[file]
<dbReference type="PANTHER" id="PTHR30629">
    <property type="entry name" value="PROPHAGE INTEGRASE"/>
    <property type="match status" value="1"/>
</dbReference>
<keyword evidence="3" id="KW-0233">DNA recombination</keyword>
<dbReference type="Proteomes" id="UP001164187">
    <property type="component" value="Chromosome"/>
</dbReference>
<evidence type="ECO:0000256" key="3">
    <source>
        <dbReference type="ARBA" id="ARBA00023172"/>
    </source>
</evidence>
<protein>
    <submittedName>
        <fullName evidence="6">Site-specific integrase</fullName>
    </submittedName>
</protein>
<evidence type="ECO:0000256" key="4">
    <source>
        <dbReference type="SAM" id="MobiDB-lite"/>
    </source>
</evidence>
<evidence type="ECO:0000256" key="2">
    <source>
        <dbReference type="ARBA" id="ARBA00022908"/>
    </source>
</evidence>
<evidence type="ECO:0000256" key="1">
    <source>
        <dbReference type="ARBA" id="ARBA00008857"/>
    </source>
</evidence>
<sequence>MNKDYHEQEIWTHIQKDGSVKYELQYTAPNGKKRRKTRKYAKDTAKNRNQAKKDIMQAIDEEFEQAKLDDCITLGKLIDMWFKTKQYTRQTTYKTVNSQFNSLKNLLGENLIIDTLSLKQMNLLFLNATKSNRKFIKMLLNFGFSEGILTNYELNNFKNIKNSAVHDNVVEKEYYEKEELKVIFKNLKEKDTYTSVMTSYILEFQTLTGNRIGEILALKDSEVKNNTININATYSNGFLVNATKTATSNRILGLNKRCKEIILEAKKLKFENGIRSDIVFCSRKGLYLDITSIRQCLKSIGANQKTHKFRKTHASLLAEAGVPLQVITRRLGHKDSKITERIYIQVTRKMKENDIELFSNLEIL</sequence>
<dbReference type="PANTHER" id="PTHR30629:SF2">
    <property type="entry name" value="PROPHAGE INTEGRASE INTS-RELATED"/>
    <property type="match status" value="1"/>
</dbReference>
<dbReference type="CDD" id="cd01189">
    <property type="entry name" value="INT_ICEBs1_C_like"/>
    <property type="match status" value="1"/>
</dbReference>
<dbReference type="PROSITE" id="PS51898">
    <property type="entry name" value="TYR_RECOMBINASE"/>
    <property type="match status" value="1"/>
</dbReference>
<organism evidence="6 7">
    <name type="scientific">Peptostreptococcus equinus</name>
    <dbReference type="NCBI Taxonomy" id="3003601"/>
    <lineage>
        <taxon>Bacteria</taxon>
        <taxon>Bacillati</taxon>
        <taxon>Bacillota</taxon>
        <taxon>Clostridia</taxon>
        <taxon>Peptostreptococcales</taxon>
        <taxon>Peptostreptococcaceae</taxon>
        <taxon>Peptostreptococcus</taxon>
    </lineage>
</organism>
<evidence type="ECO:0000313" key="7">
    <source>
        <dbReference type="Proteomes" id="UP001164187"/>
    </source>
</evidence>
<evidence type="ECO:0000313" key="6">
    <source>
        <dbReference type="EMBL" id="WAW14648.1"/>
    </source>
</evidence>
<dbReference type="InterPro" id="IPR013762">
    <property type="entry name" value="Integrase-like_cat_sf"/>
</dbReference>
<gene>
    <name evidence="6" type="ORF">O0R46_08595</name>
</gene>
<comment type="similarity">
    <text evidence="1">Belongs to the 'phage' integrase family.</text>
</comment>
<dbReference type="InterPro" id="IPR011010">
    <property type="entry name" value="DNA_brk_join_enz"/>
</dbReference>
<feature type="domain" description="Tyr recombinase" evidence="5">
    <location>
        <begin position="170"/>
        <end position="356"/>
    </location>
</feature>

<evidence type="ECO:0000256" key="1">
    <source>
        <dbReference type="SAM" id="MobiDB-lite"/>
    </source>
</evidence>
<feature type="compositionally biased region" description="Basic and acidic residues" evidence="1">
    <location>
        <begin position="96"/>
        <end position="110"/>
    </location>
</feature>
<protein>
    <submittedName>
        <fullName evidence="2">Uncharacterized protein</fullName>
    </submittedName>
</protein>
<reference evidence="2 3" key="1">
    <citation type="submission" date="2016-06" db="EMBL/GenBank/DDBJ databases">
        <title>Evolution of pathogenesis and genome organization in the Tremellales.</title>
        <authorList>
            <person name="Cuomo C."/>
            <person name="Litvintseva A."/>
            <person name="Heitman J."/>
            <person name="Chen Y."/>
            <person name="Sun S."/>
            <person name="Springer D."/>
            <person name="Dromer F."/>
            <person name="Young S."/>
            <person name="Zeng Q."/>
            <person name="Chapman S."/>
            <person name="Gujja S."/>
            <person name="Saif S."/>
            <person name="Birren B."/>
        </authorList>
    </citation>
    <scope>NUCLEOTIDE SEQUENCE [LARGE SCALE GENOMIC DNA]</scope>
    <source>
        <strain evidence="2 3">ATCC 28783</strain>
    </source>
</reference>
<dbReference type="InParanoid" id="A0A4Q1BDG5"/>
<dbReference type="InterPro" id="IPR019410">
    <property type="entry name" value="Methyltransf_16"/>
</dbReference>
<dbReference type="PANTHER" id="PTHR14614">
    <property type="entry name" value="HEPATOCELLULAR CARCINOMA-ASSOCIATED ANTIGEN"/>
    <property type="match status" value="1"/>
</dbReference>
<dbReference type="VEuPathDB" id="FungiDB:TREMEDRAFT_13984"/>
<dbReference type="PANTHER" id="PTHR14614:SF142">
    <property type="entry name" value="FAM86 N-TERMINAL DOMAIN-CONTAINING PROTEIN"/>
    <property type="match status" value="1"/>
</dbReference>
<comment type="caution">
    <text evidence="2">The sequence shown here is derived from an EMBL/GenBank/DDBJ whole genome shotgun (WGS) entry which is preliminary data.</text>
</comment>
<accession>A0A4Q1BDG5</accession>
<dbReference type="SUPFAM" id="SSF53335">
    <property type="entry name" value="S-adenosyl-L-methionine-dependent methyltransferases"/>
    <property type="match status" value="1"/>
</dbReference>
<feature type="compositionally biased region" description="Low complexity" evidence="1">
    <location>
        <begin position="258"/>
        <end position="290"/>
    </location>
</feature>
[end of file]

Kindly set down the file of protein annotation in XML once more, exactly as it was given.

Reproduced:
<dbReference type="PANTHER" id="PTHR30629">
    <property type="entry name" value="PROPHAGE INTEGRASE"/>
    <property type="match status" value="1"/>
</dbReference>
<keyword evidence="3" id="KW-0233">DNA recombination</keyword>
<dbReference type="Proteomes" id="UP001164187">
    <property type="component" value="Chromosome"/>
</dbReference>
<evidence type="ECO:0000256" key="3">
    <source>
        <dbReference type="ARBA" id="ARBA00023172"/>
    </source>
</evidence>
<protein>
    <submittedName>
        <fullName evidence="6">Site-specific integrase</fullName>
    </submittedName>
</protein>
<evidence type="ECO:0000256" key="4">
    <source>
        <dbReference type="SAM" id="MobiDB-lite"/>
    </source>
</evidence>
<evidence type="ECO:0000256" key="2">
    <source>
        <dbReference type="ARBA" id="ARBA00022908"/>
    </source>
</evidence>
<evidence type="ECO:0000256" key="1">
    <source>
        <dbReference type="ARBA" id="ARBA00008857"/>
    </source>
</evidence>
<sequence>MNKDYHEQEIWTHIQKDGSVKYELQYTAPNGKKRRKTRKYAKDTAKNRNQAKKDIMQAIDEEFEQAKLDDCITLGKLIDMWFKTKQYTRQTTYKTVNSQFNSLKNLLGENLIIDTLSLKQMNLLFLNATKSNRKFIKMLLNFGFSEGILTNYELNNFKNIKNSAVHDNVVEKEYYEKEELKVIFKNLKEKDTYTSVMTSYILEFQTLTGNRIGEILALKDSEVKNNTININATYSNGFLVNATKTATSNRILGLNKRCKEIILEAKKLKFENGIRSDIVFCSRKGLYLDITSIRQCLKSIGANQKTHKFRKTHASLLAEAGVPLQVITRRLGHKDSKITERIYIQVTRKMKENDIELFSNLEIL</sequence>
<dbReference type="PANTHER" id="PTHR30629:SF2">
    <property type="entry name" value="PROPHAGE INTEGRASE INTS-RELATED"/>
    <property type="match status" value="1"/>
</dbReference>
<dbReference type="CDD" id="cd01189">
    <property type="entry name" value="INT_ICEBs1_C_like"/>
    <property type="match status" value="1"/>
</dbReference>
<dbReference type="PROSITE" id="PS51898">
    <property type="entry name" value="TYR_RECOMBINASE"/>
    <property type="match status" value="1"/>
</dbReference>
<organism evidence="6 7">
    <name type="scientific">Peptostreptococcus equinus</name>
    <dbReference type="NCBI Taxonomy" id="3003601"/>
    <lineage>
        <taxon>Bacteria</taxon>
        <taxon>Bacillati</taxon>
        <taxon>Bacillota</taxon>
        <taxon>Clostridia</taxon>
        <taxon>Peptostreptococcales</taxon>
        <taxon>Peptostreptococcaceae</taxon>
        <taxon>Peptostreptococcus</taxon>
    </lineage>
</organism>
<evidence type="ECO:0000313" key="7">
    <source>
        <dbReference type="Proteomes" id="UP001164187"/>
    </source>
</evidence>
<evidence type="ECO:0000313" key="6">
    <source>
        <dbReference type="EMBL" id="WAW14648.1"/>
    </source>
</evidence>
<dbReference type="InterPro" id="IPR013762">
    <property type="entry name" value="Integrase-like_cat_sf"/>
</dbReference>
<gene>
    <name evidence="6" type="ORF">O0R46_08595</name>
</gene>
<comment type="similarity">
    <text evidence="1">Belongs to the 'phage' integrase family.</text>
</comment>
<dbReference type="InterPro" id="IPR011010">
    <property type="entry name" value="DNA_brk_join_enz"/>
</dbReference>
<feature type="domain" description="Tyr recombinase" evidence="5">
    <location>
        <begin position="170"/>
        <end position="356"/>
    </location>
</feature>

<evidence type="ECO:0000256" key="1">
    <source>
        <dbReference type="SAM" id="MobiDB-lite"/>
    </source>
</evidence>
<feature type="compositionally biased region" description="Basic and acidic residues" evidence="1">
    <location>
        <begin position="96"/>
        <end position="110"/>
    </location>
</feature>
<protein>
    <submittedName>
        <fullName evidence="2">Uncharacterized protein</fullName>
    </submittedName>
</protein>
<reference evidence="2 3" key="1">
    <citation type="submission" date="2016-06" db="EMBL/GenBank/DDBJ databases">
        <title>Evolution of pathogenesis and genome organization in the Tremellales.</title>
        <authorList>
            <person name="Cuomo C."/>
            <person name="Litvintseva A."/>
            <person name="Heitman J."/>
            <person name="Chen Y."/>
            <person name="Sun S."/>
            <person name="Springer D."/>
            <person name="Dromer F."/>
            <person name="Young S."/>
            <person name="Zeng Q."/>
            <person name="Chapman S."/>
            <person name="Gujja S."/>
            <person name="Saif S."/>
            <person name="Birren B."/>
        </authorList>
    </citation>
    <scope>NUCLEOTIDE SEQUENCE [LARGE SCALE GENOMIC DNA]</scope>
    <source>
        <strain evidence="2 3">ATCC 28783</strain>
    </source>
</reference>
<dbReference type="InParanoid" id="A0A4Q1BDG5"/>
<dbReference type="InterPro" id="IPR019410">
    <property type="entry name" value="Methyltransf_16"/>
</dbReference>
<dbReference type="PANTHER" id="PTHR14614">
    <property type="entry name" value="HEPATOCELLULAR CARCINOMA-ASSOCIATED ANTIGEN"/>
    <property type="match status" value="1"/>
</dbReference>
<dbReference type="VEuPathDB" id="FungiDB:TREMEDRAFT_13984"/>
<dbReference type="PANTHER" id="PTHR14614:SF142">
    <property type="entry name" value="FAM86 N-TERMINAL DOMAIN-CONTAINING PROTEIN"/>
    <property type="match status" value="1"/>
</dbReference>
<comment type="caution">
    <text evidence="2">The sequence shown here is derived from an EMBL/GenBank/DDBJ whole genome shotgun (WGS) entry which is preliminary data.</text>
</comment>
<accession>A0A4Q1BDG5</accession>
<dbReference type="SUPFAM" id="SSF53335">
    <property type="entry name" value="S-adenosyl-L-methionine-dependent methyltransferases"/>
    <property type="match status" value="1"/>
</dbReference>
<feature type="compositionally biased region" description="Low complexity" evidence="1">
    <location>
        <begin position="258"/>
        <end position="290"/>
    </location>
</feature>